How Stoke Newington School Outperforms Wellington College

Henry Stewart's picture
The media often quotes headline exam results to show the supposed superiority of private schools. However a fair comparison is only possible if the intakes are similar. Within the state sector comparisons can be made with value added figures, but these aren't available for private schools. It is interesting then to compare a school from each sector.

Wellington College is a highly regarded elite private school with an exam to gain entry. Its web site publishes its exam results. Last year 75% of GCSE grades were A or A* (a record, up from 63% the previous year). For A levels, 66% were A or A*.

Stoke Newington School is a comprehensive school in Hackney (which I chair) with a wide range of students. There is no selection on entry and so it would be an amazing achievement to match the Wellington figures overall. However we can create a comparison by analysing the results of  the most academic students within the school.

Those students who arrived at Stoke Newington School with a 5b or better in English , Maths and Science make up 8% of the intake. Among this group are the students who might have stood a chance of gaining entry to Wellington College. Tracking these students to GCSE last year, we find that 70% of their GCSE grades were A or A*, above the figure for Wellington.

The same is true of A level results. Taking the top 10%, by GCSE results two years ago, we find that 77% of their A level grades this year were A or A*. Again this is a little above the Wellington figure. So Stoke Newington School could be said to outperform Wellington College, when comparable groups of students are used.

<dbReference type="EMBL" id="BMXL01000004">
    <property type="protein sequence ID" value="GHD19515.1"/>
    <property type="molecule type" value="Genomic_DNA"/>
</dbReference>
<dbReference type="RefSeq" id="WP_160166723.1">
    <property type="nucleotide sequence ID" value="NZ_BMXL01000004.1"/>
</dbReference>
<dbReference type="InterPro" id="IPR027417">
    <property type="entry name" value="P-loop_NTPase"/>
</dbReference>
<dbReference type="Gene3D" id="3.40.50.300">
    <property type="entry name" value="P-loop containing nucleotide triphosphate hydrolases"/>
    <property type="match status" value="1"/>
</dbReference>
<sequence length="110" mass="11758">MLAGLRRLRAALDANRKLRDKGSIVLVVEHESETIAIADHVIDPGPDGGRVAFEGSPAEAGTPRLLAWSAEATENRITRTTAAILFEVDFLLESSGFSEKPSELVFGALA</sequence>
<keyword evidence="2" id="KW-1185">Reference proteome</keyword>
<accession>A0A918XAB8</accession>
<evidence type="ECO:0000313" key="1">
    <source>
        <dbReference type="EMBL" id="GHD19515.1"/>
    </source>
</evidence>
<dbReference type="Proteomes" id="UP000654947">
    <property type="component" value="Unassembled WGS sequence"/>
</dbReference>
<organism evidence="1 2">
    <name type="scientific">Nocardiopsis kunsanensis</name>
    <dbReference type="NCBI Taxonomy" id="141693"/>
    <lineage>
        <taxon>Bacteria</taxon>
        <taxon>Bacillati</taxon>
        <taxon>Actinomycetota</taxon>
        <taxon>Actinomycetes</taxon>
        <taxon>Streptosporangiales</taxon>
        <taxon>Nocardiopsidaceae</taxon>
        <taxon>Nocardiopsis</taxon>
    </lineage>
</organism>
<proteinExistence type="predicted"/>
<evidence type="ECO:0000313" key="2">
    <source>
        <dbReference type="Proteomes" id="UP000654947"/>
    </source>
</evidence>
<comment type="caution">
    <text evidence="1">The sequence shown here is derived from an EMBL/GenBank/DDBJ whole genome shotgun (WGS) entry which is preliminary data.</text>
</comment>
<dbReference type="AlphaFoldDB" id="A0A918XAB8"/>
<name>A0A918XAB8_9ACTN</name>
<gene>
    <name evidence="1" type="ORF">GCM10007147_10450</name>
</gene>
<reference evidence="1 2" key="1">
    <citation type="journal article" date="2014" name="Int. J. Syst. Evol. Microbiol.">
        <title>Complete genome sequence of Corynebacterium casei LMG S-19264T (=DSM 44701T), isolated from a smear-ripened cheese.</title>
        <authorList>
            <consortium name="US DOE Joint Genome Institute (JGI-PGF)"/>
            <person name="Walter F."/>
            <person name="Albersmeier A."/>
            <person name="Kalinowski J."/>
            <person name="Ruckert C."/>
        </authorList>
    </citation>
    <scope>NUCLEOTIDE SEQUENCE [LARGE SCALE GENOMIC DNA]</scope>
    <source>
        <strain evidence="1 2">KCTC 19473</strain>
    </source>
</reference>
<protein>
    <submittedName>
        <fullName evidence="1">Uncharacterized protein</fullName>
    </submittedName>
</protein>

Too often there is an assumption in the British media that private schools are somehow better. This is only one example, comparing two schools (though I chose Wellington because of its reputation for academic excellence), but it is perhaps an indication that with comparable intakes it isn't clear there is any better performance in the private sector.

Note: This analysis was prompted by this year's A level results. However inevitably most of the figures above are based on last year's results (as 2012 GCSEs aren't available yet and the Wellington College web site figures are still those for 2011 A levels). I will seek to update them once the full 2012 figures are available and published.
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Janet Downs's picture
Fri, 17/08/2012 - 08:11

Thanks, Henry, for pointing out that when comparing selective independent schools with non-selective state schools that it's important only to compare like with like (ie the pupils in the non-selective schools who are at the same attainment level as those in the selective independent school).